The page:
The Operation of Interpol in Politically Motivated Business Crime Cases
THE OPERATION OF INTERPOL IN POLITICALLY MOTIVATED BUSINESS CRIME CASES
How INTERPOL helps fight crime
INTERPOL was initially conceived during the first International Criminal Police Congress of 1914, which brought officials from 24 countries together to discuss cooperation in law enforcement. The plan was to build an organization which allowed national police to share and access information internationally, including about individuals accused of serious crimes. As INTERPOL now has 194 countries as its members, it has reach into virtually every country in the world. This capacity has a growing importance as globalization continues and police forces increasingly need to be able to make interventions beyond their own country's borders.
In terms of the prosecution of crime and the punishment of offenders, among INTERPOL's most significant tools are 'red notices' and 'diffusions'. A red notice is a request, issued by INTERPOL, to law enforcement bodies worldwide to locate and provisionally arrest a person pending extradition or surrender. India is currently pursuing hundreds of suspected or convicted criminals by means of INTERPOL red notices. A diffusion is similar to a red notice, but can be issued more speedily, without the same formalities. Unlike red notices, diffusions are circulated by the National Crime Bureaus of individual countries directly to other INTERPOL member states, without first being scrutinized by INTERPOL.
Red notices and diffusions help countries to identify and apprehend potential fugitives. A visit to the red notice page of Interpol's website quickly gives an impression of the range of offenses alleged. The difficulty is that INTERPOL's system is susceptible to abuse. For a number of years, members of INTERPOL and civil society organizations have raised concerns about the functioning, transparency and funding of the organization. These problems affect even the most senior levels of INTERPOL's leadership. Although Russia is notorious for its abuse of INTERPOL's systems, the Russian candidate was prevented from becoming president of the organization in October 2018 only as a result of last-minute lobbying by the UK and others amongst the 'Five Eyes' group of intelligence sharing nations.
Problems with red notice and diffusion systems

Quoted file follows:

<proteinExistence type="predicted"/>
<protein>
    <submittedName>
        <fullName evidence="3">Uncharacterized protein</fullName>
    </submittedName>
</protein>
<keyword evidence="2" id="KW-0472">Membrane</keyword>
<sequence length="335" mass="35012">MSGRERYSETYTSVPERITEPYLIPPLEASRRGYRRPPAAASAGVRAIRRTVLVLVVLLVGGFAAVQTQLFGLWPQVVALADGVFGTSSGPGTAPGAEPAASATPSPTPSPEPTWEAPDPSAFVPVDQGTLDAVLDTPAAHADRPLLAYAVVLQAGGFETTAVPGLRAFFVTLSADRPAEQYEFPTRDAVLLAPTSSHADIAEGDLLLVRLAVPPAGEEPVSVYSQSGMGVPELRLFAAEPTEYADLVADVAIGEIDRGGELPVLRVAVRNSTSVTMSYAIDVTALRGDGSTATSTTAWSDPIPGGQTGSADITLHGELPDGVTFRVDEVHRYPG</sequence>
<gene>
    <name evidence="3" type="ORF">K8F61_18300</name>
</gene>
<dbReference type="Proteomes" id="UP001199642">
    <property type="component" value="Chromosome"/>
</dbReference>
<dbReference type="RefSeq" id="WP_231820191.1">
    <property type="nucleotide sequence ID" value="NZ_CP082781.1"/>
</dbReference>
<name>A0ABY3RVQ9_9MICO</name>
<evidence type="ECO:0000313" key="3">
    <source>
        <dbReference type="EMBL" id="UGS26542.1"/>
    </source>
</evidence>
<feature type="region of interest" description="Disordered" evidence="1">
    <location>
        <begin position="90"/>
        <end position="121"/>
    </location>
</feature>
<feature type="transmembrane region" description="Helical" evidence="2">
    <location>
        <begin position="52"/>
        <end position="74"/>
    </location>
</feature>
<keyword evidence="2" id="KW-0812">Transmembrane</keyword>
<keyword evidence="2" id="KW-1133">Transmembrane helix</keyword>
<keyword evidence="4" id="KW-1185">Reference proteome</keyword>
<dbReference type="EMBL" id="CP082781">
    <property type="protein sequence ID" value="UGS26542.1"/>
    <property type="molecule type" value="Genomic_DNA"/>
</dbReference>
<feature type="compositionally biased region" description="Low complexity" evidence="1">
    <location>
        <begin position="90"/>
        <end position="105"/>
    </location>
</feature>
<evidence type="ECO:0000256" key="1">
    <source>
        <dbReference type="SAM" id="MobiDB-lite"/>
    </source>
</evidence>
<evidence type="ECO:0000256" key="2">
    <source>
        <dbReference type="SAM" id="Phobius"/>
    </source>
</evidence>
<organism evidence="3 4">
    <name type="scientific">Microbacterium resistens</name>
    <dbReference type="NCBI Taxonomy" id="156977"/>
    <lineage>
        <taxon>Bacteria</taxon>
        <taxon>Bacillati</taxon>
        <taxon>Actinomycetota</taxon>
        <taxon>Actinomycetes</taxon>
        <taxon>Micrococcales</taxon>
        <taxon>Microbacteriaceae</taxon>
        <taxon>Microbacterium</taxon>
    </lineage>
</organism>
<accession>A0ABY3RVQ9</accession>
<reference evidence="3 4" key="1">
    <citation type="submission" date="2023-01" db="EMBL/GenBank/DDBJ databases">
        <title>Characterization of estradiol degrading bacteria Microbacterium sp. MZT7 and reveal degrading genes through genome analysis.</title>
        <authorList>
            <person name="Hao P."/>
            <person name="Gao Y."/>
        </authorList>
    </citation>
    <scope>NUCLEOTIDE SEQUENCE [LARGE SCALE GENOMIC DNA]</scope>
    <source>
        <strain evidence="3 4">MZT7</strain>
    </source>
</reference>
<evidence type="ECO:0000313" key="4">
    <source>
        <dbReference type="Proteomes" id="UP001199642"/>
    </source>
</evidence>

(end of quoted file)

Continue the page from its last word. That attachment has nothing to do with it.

INTERPOL's website reveals that there are 7,700 public red notices in circulation. However, this is just the tip of the iceberg, because not all red notices are public. According to its own figures, INTERPOL issued over 11,000 new red notices in 2020 alone. In total, there are an estimated 65,000 red notices in existence. INTERPOL is required to review each request for a red notice before publication, in order to ensure that it complies with the organization's rules. However, with a staff of only two or three dozen dedicated to the task, INTERPOL does not have the resources to carry out a meaningful review and often appears to accept a request for a red notice at face value.
In addition to the requests for new red notices, it is understood that around 50,000 diffusion requests are made a year. Even though diffusions, like red notices, must comply with INTERPOL's Rules, they are not vetted at all before they are circulated. This means they enter into circulation without any independent oversight whatsoever.
This lack of proper scrutiny of both red notices and diffusions leaves the system susceptible to abuse. Although Article 3 of INTERPOL's Constitution states that, "it is strictly forbidden for the Organization to undertake any intervention or activities of a political character", some countries flagrantly attempt to use the red notice system to persecute political opponents. Turkey attempted to issue 60,000 red notices against political opponents after the failed 2016 coup. Increasingly, INTERPOL Red Notices and Diffusions are also being abused in another way: in order to apply pressure in disputes arising out of a commercial context.